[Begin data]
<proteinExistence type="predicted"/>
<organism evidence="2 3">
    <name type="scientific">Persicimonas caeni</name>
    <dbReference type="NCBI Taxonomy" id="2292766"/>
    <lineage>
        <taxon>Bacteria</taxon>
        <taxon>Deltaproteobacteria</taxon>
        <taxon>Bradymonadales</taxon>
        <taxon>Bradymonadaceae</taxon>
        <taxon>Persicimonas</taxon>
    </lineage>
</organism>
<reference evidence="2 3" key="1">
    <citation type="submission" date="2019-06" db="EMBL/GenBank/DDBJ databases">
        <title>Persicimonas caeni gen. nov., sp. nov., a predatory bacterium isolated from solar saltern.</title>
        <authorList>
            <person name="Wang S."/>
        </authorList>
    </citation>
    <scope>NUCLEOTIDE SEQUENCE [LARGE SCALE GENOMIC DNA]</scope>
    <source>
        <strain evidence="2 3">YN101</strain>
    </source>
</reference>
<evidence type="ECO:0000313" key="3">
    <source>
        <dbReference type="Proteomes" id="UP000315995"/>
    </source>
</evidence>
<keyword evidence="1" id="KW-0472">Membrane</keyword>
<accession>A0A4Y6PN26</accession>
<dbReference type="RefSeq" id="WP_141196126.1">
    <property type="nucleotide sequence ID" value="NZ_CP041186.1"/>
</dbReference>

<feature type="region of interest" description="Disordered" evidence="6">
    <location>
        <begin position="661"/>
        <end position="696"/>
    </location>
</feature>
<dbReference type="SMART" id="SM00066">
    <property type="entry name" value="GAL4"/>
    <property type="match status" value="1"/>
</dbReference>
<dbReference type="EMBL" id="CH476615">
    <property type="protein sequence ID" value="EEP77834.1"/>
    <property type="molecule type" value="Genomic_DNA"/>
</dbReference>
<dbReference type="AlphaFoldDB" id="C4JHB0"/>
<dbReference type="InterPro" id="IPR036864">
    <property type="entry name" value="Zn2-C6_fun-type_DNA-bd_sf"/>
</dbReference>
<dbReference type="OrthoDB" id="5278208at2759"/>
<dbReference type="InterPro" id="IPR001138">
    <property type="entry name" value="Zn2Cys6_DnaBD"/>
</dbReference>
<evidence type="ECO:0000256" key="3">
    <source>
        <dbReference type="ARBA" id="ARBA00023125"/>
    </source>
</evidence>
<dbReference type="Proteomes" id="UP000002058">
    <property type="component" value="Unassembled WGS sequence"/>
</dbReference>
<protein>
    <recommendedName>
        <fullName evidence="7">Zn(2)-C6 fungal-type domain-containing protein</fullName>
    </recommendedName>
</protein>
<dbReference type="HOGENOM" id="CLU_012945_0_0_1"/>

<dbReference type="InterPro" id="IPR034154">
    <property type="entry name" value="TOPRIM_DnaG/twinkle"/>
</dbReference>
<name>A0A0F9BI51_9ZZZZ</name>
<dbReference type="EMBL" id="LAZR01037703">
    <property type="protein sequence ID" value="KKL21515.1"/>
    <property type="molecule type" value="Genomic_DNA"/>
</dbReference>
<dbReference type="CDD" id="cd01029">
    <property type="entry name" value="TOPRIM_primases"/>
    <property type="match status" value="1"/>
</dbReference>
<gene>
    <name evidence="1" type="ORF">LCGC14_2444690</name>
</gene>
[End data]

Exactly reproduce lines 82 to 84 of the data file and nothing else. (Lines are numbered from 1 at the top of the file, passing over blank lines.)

</dbReference>
<gene>
    <name evidence="1" type="ORF">LCGC14_2444690</name>